Effective communication is the building block of every great organization. How a business communicates internally and externally directly represents the company as a whole, including its reputation.
When left unchecked, ongoing communication issues in the workplace can potentially increase turnover and cut into profits. Moreover, employees who lack proper avenues for healthy workplace interaction end up feeling disengaged, undervalued and unlikely to go above and beyond for the organization. Here are some solutions to common communication problems that occur in the workplace.
1. Mixing Work and Personal Communications
The problem: Some staff members tend to mix their personal lives into workplace communications. This detracts from professionalism in the office and sometimes leads to gossip. It could result in decreased morale or even accusations of harassment.
The solution: Transparent leadership is key for stopping gossip in its tracks. Emphasize the need for confidentiality in the workplace and hold sensitive meetings behind closed doors.
2. Email Overload
The problem: In addition to internal meetings, phone calls and text messages, the average professional receives about 120 new emails each day. This communication overload may result in important information being lost, deleted, forgotten or ignored. Sorting through multitudes of emails each day may also negatively impact productivity.
The solution: It’s vital to know which information actually needs to be shared — as well as when and where it needs to go — and to filter it accordingly. Complex issues are better addressed face-to-face or on a phone call.
3. Making Assumptions
The problem: Assuming someone else is going to pick up the slack on a project without verifying individual roles may cause you to drop the ball. This can result in blame and missed deadlines.
The solution: In any group dynamic, there needs to be a point person to set and clarify roles during the beginning stages of a project. A group email that clarifies who is completing which task and when might help streamline group initiatives.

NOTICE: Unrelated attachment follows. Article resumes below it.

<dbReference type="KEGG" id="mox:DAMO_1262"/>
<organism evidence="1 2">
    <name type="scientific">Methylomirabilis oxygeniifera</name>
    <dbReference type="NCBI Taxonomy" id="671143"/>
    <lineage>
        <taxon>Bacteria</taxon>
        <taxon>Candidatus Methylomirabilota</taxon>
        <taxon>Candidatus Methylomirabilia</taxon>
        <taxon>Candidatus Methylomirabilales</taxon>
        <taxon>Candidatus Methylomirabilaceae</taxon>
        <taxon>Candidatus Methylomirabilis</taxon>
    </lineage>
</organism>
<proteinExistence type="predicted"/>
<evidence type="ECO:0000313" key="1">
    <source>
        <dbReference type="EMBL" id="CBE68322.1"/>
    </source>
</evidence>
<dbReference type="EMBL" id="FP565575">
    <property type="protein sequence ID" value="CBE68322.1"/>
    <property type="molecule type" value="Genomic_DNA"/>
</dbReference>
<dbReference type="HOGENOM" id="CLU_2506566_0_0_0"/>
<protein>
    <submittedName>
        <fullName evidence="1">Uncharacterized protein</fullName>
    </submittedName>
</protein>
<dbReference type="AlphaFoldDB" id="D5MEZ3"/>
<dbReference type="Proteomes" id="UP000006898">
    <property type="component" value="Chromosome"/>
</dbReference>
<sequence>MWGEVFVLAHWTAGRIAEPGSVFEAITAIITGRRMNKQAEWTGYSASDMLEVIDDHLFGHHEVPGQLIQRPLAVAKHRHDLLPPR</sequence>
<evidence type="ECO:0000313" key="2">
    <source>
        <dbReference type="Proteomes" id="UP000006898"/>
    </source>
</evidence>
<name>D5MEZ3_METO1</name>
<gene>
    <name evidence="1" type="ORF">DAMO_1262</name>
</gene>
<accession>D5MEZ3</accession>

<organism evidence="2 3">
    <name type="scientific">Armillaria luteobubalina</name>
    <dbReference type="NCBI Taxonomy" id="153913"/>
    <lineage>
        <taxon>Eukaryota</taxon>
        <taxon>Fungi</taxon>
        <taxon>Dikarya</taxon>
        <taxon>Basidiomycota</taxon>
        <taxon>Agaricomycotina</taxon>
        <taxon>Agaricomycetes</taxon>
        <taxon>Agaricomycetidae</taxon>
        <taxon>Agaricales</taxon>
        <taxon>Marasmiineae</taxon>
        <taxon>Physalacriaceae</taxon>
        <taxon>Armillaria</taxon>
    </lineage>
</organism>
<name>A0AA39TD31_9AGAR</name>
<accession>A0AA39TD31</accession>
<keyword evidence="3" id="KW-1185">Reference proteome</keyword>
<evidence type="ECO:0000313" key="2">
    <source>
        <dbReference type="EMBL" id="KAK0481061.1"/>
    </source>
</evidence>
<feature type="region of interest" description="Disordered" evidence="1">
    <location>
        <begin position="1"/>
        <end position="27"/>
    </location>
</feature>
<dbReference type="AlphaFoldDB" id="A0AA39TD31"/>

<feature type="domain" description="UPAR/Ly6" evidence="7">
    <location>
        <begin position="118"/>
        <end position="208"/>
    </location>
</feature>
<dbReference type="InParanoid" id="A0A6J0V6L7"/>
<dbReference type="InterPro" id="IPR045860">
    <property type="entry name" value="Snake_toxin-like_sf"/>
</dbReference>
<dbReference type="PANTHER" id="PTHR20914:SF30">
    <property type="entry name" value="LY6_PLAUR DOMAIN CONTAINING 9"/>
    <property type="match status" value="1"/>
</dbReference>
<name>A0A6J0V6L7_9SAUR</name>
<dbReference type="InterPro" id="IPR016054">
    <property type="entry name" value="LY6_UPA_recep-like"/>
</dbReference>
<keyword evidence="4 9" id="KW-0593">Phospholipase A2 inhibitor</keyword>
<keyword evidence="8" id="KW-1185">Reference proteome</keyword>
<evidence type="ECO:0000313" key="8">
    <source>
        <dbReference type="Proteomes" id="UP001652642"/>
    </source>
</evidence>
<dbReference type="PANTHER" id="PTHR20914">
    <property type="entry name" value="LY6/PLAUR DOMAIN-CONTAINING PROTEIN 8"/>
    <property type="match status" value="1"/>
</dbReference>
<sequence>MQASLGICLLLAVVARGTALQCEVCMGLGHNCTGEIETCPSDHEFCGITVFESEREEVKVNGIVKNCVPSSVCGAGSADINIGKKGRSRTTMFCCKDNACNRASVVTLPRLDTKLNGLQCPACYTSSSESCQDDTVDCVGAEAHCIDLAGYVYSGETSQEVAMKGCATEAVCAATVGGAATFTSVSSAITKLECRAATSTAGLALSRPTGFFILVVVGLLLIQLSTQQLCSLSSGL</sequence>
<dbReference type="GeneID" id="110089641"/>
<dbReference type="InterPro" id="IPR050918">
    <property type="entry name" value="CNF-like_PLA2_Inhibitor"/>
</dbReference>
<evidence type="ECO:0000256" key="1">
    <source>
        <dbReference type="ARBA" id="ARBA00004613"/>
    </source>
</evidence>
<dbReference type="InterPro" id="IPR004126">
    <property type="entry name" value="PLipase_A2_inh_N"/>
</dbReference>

4. Passive Listening
The problem: Sharing information is only part of the communications process. Strong listening skills are essential too. Passive listening means hearing what another person has to say without truly understanding or empathizing. When an employee fails to listen, he or she won’t comprehend the message that is being relayed, which can lead to misunderstandings or friction.
The solution: Be sure to stress the importance of active listening among employees, especially before starting a meeting or discussion. Inform staff members that passive listening might prevent them from learning about the different views and ideas that are present in the workplace.
5. Poorly Written Communication
The problem: Staff members may opt for a variety of communication tools to interact with colleagues, such as memos and emails. However, if messages are poorly written, they might cause misunderstandings or frustration among teams.
The solution: Employees should always proofread their copy before pressing Send. It’s also important to check the tone of the message to ensure the recipient won’t misconstrue its intent.
6. Incomplete Answers
The problem: In today’s fast-paced world, there’s an impulse to provide quick, definitive answers to questions. Many people respond with a yes or no without fully addressing the scope of the inquiry. This may lead to confusion and wasted time on follow-ups.
The solution: Employees should take the time to answer questions completely and review messages before sending them to make certain all points are addressed.
Effective communication allows the entire workforce to stay in the loop with company changes, information, news and events, while allowing staff members to collaborate, offer feedback and feel empowered. For more information about workplace communication problems and ideas on how to solve them, see the accompanying infographic.
Author bio: Jim McCanney is Editor-in-Chief of Institute of Business Publications, a fast-growing publisher of business-to-business newsletters for professionals who need a finger on the pulse of their industries. He has more than 40 years of experience in the industry and focuses on writing about worker safety.